North London Line - Brondesbury

North London Line.
The North London Line, coming from West Hampstead Station runs south westwards
TQ 24625 84278

Residential area, which is nevertheless lively with theatres and pubs down Kilburn High Road

Post to the north Kilburn
Post to the west Brondesbury

This posting only covers the south east corner of this square

Dyne Road
Willesden Town Hall. The offices of the Willesden local board were established here in 1891 and later were enlarged as Willesden Town Hall. When the area became part of the London Borough of Brent, all administration was transferred to Wimble, and the town hall was demolished in 1972. There are now flats on the site.  There were also a number of works departments and yards associated with the local authority – opposite and adjacent to the town hall. All these are now the site of flats and offices.
1a Foundation House. Institute of Contemporary Musical Performance. Founded in the mid 1980s and provides courses relevant to modern music
Kingdom Hall. Jehovah’s Witnesses rear of 1a
1b Hamilton House. Offices of Brent Mind, Mencap, etc.

Kilburn High Road
Brondesbury Station.  Opened in 1860 it now lies between West Hampstead and Brondesbury Park on the North London Line. It was built on the Hampstead Junction Railway line from old Oak Common to Camden Road and originally called Edgeware Road (Kilburn). It was rebuilt by the London North West Railway and the booking office remains. It has been renamed several times: Edgware Road in 1865, Edgware Road and Brondesbury in 1872 Brondesbury (Edgware Road) in 1873 Brondesbury in 1883. The station was still gas lit in the 1960s.  The station was refurbished and new platform buildings erected in 1996, as part of the ungrading for Eurostar.
234 Kilburn Grange Cinema. This on the site of The Grange with public park behind. It opened in 1914 and was cited as ‘the largest purpose built cinema in Great Britain owned by the North Metropolitan Circuit. It takes up a whole block and the cinema’s name and date are on the facade. It has a corner entrance with a copper dome. Inside a galleried oval area leads to what were the tea room and the circle. It had a Nicholson & Lord 3Manual/38 speaking stops straight organ, replaced by a Wurlitzer 2Manual/8Ranks model ‘F’ theatre organ in 1927. In 1929 it was taken over by Gaumont British Theatres who became part of the Rank Organisation. It closed in 1975 and was converted into Butty’s Nightclub which later became the National Ballroom, and then the National Club for the local Irish community. The Club closed in 1999 and the building was left empty. It is now used by the Brazilian based ‘United Church of the Kingdom of God’.
The Grange. The cinema was on the site of The Grange a large house built in 1831, and the home of a successful coach builder, Peters.
236 Speedy Noodles. This was the Biograph Theatre converted from shops which opened in 1910 for Biograph Theatres Ltd. chain. It closed in 1917, and went back to being a shop.
244-266 Sir Colin Campbell Pub. Pub with Irish music and Guinness
269 The Tricycle Theatre. Converted from a converted Forester's Hall, the Tricycle opened in 1980 as the home of the Wakefield Tricycle Company – a touring theatre company which never played Wakefield.  The theatre used the hall while the Foresters themselves maintain a decorative street frontage and shop. The Theatre was almost burnt down in 1987 from a fire started in an adjacent timber yard. It was rebuilt and expanded. In 1998 the Cinema was added and there is now also a Visual Arts Studio called the Paintbox, the James Baldwin Studio Theatre, an Art Gallery, Cafe, and rehearsal rooms.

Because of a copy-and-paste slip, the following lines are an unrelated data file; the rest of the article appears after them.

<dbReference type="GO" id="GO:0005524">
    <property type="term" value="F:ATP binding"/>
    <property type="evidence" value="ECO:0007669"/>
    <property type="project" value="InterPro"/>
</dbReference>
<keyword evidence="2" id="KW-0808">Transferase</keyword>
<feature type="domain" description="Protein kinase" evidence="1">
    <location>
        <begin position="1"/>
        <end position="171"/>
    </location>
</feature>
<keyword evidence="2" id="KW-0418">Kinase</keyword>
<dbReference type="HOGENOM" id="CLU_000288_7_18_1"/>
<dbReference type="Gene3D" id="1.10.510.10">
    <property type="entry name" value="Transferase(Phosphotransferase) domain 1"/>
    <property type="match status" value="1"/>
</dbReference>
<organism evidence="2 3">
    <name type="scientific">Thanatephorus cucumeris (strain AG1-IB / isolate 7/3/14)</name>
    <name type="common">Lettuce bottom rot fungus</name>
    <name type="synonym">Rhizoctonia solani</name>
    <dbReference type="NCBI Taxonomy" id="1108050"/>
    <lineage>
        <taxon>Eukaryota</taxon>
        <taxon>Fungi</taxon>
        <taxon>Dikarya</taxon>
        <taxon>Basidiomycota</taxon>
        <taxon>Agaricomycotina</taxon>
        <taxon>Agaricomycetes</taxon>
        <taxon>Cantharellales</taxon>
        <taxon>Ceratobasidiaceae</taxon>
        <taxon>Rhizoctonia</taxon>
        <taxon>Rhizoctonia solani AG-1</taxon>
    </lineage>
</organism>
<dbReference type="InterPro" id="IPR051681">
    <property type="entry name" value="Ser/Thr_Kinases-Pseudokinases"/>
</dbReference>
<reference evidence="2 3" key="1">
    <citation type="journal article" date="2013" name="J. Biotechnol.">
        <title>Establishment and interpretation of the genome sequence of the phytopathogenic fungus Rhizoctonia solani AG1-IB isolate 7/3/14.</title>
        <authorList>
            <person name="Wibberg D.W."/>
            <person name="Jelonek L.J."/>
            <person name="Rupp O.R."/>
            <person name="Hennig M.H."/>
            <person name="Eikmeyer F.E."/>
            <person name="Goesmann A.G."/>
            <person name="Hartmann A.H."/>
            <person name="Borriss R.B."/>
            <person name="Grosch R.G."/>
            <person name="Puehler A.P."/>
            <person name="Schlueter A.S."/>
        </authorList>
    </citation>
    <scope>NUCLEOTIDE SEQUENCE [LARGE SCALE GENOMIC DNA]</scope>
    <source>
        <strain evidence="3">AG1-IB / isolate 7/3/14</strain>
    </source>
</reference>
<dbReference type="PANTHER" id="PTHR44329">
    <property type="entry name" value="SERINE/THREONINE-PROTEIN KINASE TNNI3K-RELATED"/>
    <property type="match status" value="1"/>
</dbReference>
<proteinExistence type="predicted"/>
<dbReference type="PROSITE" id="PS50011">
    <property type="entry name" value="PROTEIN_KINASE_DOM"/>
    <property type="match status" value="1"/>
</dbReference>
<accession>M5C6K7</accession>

The Tricycle Cinema shares an entrance with the Theatre. It also has an entrance in Buckley Road. It is designed by Tim Foster with an auditorium basement level. There is also a street level private box next to the projection box. The design on the screen curtain is in the form of a tricycle which is made up of names of sponsors, and patrons. It opened in 1998
274 Black Lion. Guest house and pub. Built 1898 By RA Lewcock with interior carved panels by F.T .Callcott. It is in red brick with a Pink & grey granite frontage.  Etched glass in the windows and doors. There is a projecting cornice with an arcaded balustrade with decoration, cupola and weathervane finial and a lion mask and plaque inscribed "The Black Lion rebuilt 1898".  Inside plasterwork, and gilded plaques by Callcott.
289 The Good Ship. Music pub which opened in 2005.
289-291 Mitchell and Phillips, Kilburn Brewery. This was run in the mid 19th by William Verey, a Hampstead resident.  It was taken over by Truemans in 1920.
307-311 The Kings Head.  This was previously called McGovern's and as the Kings Head had Elvis's head as their sign. Upstairs was the Luminaire, a music venue, and downstairs a 'dive bar' with a mirrored bar back from its days as an Irish pub., both venues closed at the end of 2010. The building may have been offices for the local gas company in the 1930s – and Drakes Courtyard behind was the gas works depot.
308 Nandos. Was the Lord Palmerston Pub and later called Roman Way.
332 Powers Bar Pub. May be closed

Palmerston Road
The road now intersects the Web Heath Estate

A signal box was in use at Brondesbury Station until 1962.

British History Online, Middlesex. Web site
British Listed Buildings. Web site
Cinema Theatres Association. Newsletter
Cinema Treasures. Web site
Clunn. The Face of London
Field. London Place Names
GLIAS Newsletter
London Borough of Brent web site
London Encyclopaedia
London Railway Record
Lost Pubs Project. Web site
Mitchell and Smith. The North London Line
Pevsner and Cherry...  North West London
Stevenson, Middlesex
Tricycle Theatre. Web site
Walford. Village London
Willesden History Society. Newsletter


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